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What the Difference Between an Independent and Restricted Financial Advisor

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The difference is that an Independent Advisor can consider products from across the whole market whereas a Restricted Advisor can only recommend a limited amount.  A Restricted Financial Adviser can usually only offer and give advice on the financial products that are offered by the firm the adviser works for or from a limited section of the market.  An Independent Financial Adviser (IFA) in contrast has no such restriction and as a representative of the client can look across the whole of the market to find the best mix of financial products for the clients’ situation. 

An Independent Financial Adviser must be able to show they have researched every relevant financial product on the market, and every provider supplying that product, before making a recommendation.  This process and the conclusions must be clearly documented and their recommendations justified and evidenced.

Whether an adviser is Independent or Restricted, it’s still important to check if they are regulated correctly (you can look them up on the FCA Register), have the appropriate qualifications (such as from the CISI), are upfront and honest about their fees (as we are with our fixed fee pricing) and that you feel that you can trust them with your financial future.

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How do I know if my adviser is Independent or Restricted?

As part of the regulated advice process in the UK, all Financial Advisers must explain what type of advice they offer, Independent or Restricted, and what that means.  Restricted advisers and firms are not allowed to use ‘independent’ to describe the advice they offer and the fact they are restricted should ideally be made clear from the start. 

When discussing the potential of receiving advice from a Restricted adviser it should be made absolutely clear that you will be receiving restricted advice and what that means in practice, including any limitation in terms of what products and services they can offer, how much of the market they are restricted to and what the implications are for the advice you may receive.  Also, if the products they offer aren’t suitable for you, then they must make this clear and recommend you seek advice elsewhere.

Remember that a good financial adviser should always be up-front and clear about what service you will receive and the limitations as well as the benefits.

Benefits of Independent Advice

Appropriate solutions: products, companies, funds – No matter your situation, you will need to use various financial ‘products’ to help you with your financial plan. These could include pensions, tax wrappers such as ISAs, life assurance products, bonds, and annuities. These products will be available to you from many different companies (the ‘product providers’), they will have costs, different features and restrictions, they will in many cases have underlying funds that you need to select, terms and conditions that will apply amongst many other factors.
The best companies for one person may be very different from the best companies for another. An Independent Adviser will be able to match the right products, companies and funds to meet the solutions required by each individual client.
A Restricted Adviser will have to fit their client’s requirement into the available (restricted) range of products and solutions they have available.
The best analogy in this regard is to think of tailoring. An Independent Adviser is able to create and manage a bespoke solution for their client, the equivalent of a tailormade fit; a Restricted Adviser has to offer an ‘off-the-peg’ solution, they have to find something from their ‘railings’ even if it is not a perfect fit.  Independent advisors are not tied to any particular family of funds or type of investment products. So whether you need help with retirement planning, a tax situation, estate planning, or managing assets at multiple places, independent advisors have the freedom to choose from a wide range of investment options in order to tailor their advice based on what’s best for you.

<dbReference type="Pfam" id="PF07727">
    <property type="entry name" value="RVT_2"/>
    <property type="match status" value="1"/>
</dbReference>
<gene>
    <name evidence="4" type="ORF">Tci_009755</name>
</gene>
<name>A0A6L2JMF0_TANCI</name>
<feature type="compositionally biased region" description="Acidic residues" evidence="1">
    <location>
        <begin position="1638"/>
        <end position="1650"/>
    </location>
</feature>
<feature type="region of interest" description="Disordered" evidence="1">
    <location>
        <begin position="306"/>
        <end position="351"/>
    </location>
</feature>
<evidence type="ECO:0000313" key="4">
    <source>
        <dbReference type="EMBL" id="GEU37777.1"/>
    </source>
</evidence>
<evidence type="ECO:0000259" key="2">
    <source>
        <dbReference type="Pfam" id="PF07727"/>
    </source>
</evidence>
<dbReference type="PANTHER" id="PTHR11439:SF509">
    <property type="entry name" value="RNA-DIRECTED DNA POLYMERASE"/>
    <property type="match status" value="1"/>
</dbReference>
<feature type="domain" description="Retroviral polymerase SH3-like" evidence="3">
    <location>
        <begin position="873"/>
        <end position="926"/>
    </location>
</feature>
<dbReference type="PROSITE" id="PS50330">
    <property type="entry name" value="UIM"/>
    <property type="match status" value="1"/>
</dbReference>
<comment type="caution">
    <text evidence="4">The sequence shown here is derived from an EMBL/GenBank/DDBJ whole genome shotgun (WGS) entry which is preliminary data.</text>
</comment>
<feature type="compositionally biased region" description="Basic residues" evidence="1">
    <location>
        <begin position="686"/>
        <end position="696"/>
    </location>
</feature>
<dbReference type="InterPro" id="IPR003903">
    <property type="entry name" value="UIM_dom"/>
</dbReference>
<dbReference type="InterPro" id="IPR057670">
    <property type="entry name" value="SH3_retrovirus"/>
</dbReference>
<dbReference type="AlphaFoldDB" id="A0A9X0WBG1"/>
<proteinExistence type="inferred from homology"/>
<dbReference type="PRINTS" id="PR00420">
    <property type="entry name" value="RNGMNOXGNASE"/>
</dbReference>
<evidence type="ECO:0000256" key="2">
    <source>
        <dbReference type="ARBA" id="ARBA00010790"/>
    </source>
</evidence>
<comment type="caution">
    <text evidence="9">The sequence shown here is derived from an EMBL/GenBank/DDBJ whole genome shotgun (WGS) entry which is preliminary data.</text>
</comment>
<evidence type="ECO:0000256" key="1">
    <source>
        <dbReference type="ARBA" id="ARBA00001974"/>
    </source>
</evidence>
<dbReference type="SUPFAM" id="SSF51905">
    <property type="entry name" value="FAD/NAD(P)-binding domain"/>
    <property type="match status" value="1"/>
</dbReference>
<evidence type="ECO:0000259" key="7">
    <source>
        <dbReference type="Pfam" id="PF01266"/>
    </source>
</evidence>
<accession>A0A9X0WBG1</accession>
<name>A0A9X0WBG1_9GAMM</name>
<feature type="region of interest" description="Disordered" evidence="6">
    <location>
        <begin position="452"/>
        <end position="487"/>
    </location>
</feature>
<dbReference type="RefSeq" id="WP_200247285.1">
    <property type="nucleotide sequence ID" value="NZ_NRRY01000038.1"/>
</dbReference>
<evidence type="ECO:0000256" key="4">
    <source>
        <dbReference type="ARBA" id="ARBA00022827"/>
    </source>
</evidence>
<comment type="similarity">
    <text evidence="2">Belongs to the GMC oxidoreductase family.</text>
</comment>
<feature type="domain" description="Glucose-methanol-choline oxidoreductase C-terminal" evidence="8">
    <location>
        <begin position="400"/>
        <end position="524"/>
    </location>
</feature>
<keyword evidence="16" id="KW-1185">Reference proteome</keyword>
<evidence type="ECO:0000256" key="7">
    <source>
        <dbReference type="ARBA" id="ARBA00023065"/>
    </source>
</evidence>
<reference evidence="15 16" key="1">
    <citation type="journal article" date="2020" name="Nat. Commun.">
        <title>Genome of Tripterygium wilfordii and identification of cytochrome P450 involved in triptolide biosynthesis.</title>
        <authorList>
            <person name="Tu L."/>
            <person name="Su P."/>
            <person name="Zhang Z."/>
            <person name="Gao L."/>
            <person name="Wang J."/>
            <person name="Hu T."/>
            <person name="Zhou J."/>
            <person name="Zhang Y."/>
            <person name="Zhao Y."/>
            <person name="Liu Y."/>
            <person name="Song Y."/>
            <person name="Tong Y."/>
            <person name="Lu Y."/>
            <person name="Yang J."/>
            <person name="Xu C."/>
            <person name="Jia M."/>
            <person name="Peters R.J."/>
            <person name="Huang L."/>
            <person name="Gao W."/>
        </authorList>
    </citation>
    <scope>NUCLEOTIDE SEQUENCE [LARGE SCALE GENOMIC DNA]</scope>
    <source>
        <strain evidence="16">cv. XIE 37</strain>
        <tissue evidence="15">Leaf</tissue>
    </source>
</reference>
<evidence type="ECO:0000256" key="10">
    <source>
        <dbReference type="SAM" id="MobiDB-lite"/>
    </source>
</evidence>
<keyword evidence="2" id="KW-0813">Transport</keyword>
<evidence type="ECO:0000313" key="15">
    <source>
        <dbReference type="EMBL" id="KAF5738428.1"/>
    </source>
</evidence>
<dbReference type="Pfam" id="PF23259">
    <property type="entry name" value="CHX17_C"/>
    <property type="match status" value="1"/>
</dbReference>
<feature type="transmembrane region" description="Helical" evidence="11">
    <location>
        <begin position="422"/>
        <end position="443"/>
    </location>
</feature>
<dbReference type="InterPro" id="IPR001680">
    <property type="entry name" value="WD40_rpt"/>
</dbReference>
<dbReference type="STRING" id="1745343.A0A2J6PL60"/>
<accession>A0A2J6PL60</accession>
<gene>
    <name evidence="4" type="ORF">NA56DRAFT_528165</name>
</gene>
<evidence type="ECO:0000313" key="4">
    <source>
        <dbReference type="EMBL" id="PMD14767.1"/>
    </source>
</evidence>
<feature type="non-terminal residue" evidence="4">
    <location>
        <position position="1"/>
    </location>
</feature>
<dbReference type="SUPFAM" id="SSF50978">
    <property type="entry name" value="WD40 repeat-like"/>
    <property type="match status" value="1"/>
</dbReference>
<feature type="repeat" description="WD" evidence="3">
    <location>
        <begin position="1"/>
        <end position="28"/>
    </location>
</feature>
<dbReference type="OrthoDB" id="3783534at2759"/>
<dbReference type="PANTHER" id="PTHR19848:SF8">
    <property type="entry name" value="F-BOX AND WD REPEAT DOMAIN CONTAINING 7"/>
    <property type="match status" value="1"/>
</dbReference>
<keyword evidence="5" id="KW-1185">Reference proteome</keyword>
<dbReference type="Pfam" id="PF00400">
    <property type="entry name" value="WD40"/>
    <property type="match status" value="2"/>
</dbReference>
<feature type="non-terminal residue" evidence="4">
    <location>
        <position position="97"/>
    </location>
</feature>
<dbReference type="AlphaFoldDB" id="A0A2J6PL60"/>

More customised advice – the ability of independent advisors to choose from the wide range of products on the market means that they are better able to tailor a plan to your specific financial situation. There are often a few different ways to tackle a financial problem, and these different solutions can use different types of financial products.  Having a larger range of types of products allows for more alternative solutions and a much higher chance of coming up with a better solution/plan for the client.

Cost control – being able to consider all product providers on the market means that an independent advisor is going to be able to select potential cheaper providers, saving you ongoing costs which can have a big impact on long term gains.

Specialised Areas – There are specialised areas of advice where the distinctions between an independent approach and a restricted approach become more apparent than ever. Take the position where an individual comes up to retirement. They may have a pension fund that needs converting into income. In this instance, there may be numerous options: annuities, drawdown, phased retirement options and other products, sometimes known as ‘third-way’ products. It seems logical to state that at this critical point in time, all individuals should have all options available to them.  Many restricted advisers (ironically including some of the biggest providers of retirement solutions in the UK) do not have all of these options to offer their clients.  The most important element is to have all avenues open for consideration.  Another example is in the area of tax planning: where individuals are looking to put in place provisions against Inheritance Tax (IHT). There are many possible ways of planning to mitigate IHT which can include, for example, the use of allowances, trusts and IHT exempt investments, such as an Enterprise Investment Scheme (EIS). Some restricted advisers will not have access to EIS investments, blocking off one of the better options available.